For the first time in many years racing was delayed by mist at Round 6 of the Power Series presented by Wingfield Motors and Kfm 94.5 at Killarney on Saturday 7 August – but it was worth the wait as fans watching on live-stream were treated to superb action – and some heart-stopping incidents – across the categories.

The drama in the headline Mikes Place Clubmans Saloons started on the first lap, as Raaziegh Harris’ incredibly quick Panic Plumber Golf Mk1 got into a panic of its own in Interceptor Corner and slid out of second straight into the tyre wall. That left Charl Visser in the Charl Electrical Engineering 350Z chasing Nieyaaz Modack’s MIM Carriers/NSI Racing E46 M3, with Alex Johnson (Executive Decisions A4), Wayne Wilson (DTM Helderberg Maxima), Mansoor Parker (Armien Levy Motorsport E30) and ‘Baby Jakes’ Jacobs (Executive Decisions M5) in hot pursuit.

By lap four, however, Visser’s 350Z was starting to fade and he went out on two laps later, as Modack and Johnson began to pull away from a six-way battle for third. They came home in that order, 2.277 seconds apart – but all eyes were on the fight for third as Parker, Wilson, Ederees Achmat (EA Performance M3), who had sliced his way through the traffic from eighth on lap one, Baby Jakes, Shane Smith (Truckport Logistics E46) and Daanyaal Coetzee in the A&M Plumbing M3 crossed the line within 12 seconds.

Achmat was the first Class B driver home in fifth overall but there were no Class C finishers, while Johno Kirsten (G&A Motorsport Polo Vivo) took Class D honours in 10th overall. Ciara van Niekerk (Wingfield Motors/Best Price for My Car Golf 1 2L) won Class E (17th overall) and Gary Smith’s Truckport Logistics BMW 530 was the first Class F car home in 14th overall.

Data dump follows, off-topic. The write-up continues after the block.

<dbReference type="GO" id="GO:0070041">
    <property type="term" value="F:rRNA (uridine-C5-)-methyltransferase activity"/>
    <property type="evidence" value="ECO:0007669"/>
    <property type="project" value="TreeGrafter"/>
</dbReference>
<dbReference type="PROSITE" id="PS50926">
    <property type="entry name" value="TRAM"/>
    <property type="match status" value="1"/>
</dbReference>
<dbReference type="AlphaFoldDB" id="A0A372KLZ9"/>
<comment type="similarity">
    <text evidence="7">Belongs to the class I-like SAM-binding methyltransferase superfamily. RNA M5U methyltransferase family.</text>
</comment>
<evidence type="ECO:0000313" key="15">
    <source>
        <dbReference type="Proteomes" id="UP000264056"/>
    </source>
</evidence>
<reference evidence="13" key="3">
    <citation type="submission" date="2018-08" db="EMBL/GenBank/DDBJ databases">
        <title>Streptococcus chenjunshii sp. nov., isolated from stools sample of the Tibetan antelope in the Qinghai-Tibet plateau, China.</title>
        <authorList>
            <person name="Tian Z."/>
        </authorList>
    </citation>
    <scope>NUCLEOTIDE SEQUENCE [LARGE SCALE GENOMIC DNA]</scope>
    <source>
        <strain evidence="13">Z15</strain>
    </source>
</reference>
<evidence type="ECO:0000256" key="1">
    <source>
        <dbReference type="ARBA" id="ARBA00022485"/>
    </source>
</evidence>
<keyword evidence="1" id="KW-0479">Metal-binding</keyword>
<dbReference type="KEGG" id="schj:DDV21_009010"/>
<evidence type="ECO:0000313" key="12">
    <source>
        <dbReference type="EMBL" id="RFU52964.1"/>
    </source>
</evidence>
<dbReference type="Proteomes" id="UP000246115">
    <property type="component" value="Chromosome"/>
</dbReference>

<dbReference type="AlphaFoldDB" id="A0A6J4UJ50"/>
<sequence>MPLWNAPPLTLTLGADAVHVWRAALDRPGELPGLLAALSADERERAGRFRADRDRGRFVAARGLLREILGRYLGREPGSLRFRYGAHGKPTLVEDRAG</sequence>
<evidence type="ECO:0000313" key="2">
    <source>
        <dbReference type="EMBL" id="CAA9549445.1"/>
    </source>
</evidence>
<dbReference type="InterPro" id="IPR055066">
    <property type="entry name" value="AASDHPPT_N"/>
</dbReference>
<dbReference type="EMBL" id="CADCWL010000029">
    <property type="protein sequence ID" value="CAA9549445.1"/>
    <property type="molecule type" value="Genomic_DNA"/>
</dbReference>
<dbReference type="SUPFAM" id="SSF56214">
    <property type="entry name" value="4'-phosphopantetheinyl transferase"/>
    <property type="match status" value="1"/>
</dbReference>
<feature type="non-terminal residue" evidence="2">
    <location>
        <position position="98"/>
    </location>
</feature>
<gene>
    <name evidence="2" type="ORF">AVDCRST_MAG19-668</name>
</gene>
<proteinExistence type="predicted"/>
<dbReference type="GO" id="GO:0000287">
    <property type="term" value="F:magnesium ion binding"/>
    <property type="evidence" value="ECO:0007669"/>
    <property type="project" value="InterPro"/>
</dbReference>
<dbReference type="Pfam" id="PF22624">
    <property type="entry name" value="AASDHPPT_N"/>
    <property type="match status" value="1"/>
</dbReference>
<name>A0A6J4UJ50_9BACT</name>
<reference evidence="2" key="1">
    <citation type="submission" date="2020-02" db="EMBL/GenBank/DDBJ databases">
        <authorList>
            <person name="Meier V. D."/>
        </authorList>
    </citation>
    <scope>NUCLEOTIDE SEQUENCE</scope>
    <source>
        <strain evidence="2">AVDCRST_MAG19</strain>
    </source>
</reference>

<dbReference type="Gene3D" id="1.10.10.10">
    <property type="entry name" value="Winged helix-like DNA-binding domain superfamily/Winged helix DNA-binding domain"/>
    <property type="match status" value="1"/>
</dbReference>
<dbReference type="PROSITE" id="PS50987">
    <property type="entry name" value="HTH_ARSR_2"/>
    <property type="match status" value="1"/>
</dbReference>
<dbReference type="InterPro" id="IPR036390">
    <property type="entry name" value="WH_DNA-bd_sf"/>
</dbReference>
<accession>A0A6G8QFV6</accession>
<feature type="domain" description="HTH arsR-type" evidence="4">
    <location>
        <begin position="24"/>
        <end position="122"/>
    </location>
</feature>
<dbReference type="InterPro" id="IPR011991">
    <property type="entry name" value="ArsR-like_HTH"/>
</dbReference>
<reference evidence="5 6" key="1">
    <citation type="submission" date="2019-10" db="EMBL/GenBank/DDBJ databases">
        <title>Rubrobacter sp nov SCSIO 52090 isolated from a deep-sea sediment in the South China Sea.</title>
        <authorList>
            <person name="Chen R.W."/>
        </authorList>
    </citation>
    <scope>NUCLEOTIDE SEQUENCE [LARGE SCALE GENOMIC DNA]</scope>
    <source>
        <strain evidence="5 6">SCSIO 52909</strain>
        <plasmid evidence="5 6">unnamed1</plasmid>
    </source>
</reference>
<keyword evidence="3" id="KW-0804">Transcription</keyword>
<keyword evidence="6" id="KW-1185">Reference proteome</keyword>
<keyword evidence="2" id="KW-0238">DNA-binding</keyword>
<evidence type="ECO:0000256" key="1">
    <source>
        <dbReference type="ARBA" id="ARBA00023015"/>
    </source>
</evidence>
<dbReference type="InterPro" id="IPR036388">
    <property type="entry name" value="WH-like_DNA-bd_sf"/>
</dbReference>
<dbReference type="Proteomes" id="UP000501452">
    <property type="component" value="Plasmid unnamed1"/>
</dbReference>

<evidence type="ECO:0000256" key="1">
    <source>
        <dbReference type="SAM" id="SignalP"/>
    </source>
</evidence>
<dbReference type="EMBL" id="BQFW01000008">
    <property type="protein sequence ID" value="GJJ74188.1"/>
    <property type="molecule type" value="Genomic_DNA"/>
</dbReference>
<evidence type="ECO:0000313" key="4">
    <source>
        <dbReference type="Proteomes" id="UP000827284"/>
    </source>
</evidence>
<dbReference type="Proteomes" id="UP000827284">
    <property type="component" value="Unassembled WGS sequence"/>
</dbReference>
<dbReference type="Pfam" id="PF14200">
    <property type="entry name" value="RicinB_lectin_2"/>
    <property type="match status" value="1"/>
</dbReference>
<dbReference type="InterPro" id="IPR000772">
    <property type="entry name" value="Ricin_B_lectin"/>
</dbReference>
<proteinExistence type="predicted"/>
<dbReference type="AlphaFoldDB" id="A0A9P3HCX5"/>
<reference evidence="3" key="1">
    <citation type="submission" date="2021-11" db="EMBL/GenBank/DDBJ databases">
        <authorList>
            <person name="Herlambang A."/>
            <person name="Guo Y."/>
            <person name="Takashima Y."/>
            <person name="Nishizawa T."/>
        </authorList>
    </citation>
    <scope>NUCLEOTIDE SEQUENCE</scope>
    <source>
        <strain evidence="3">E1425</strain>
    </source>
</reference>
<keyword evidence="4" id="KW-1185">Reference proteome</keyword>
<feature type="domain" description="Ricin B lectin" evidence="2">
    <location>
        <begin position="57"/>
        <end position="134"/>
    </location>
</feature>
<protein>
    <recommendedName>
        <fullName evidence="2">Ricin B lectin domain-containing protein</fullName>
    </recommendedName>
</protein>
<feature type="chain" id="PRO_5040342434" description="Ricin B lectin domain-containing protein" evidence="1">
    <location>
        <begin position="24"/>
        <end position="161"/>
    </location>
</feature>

The Cheaper Cars GTi Challenge turned into a three-way fight between arch-rivals Jurie ‘Umpie’ Swart (Alpine Autohaus Polo 6) and arch-rival Marco Busi in the Automan Polo, with Jason Coetzee’s Mint Wrapworks Polo 6 all over them like a cheap suit. Coetzee actually ran second for five laps in mid-race but was mugged on lap nine by Swart, who passed Busi a lap later to take the win by just 0.592sec, with Coetzee less than a second further adrift.

Eden Thompson’s Mad Performance/Somerset Refrigeration Polo 6 won Class B in sixth overall and Kyle Wiltshire (Volkswagen Golf Mk1 1.8L) took Class C honours in 13th overall.

Franco Donadio’s customary domination of the combined SDC Classics and Bejo Trustees Fine Cars in his Ford Escort Mk1 was shaken by a superb effort from Michael Hitchcock in the Cross Cape Forklift Services Mustang, who seemed to have the legs of the formerly all-conquering Escort on the straights and led the first six laps until he was slowed by what sounded like a right front suspension problem and came home 10 seconds adrift.

What should have been an exciting three-way tussle for the lead ended prematurely (in the first corner, to be precise) when Charles Arton spun his very quick Datsun 240Z and wound up stationary in the middle of the circuit, facing the wrong way, with chaos all around him. By a combination of good driving and good fortune nobody hit anybody, and Arton was able to get going again in 14th place.

He then put in the drive of the day to cut through the field back up to third but despite posting the fastest lap of the race on the final tour was unable to catch the leaders, coming home five seconds behind Hitchcock’s ailing Mustang.

Dave Alhadeff (MSP Racing 325is) won Class B in fourth overall, Jonathan Gunn took class C honours in the Killarney Gardens Motor Spare Scirocco with sixth overall, there were no Class D finishers and Niel Mouton’s Alfa Giulia Super was the only Class E finisher in 20th overall.

Arnold Lambert (Lambert Racing Jetta) got the best of three-way fight for the Fine Cars win with Bradley Rowe (Veldt Reared BMW E36) and Robert Toscano (Technoparts MX5) which saw them finish in that order, covered by less than three seconds.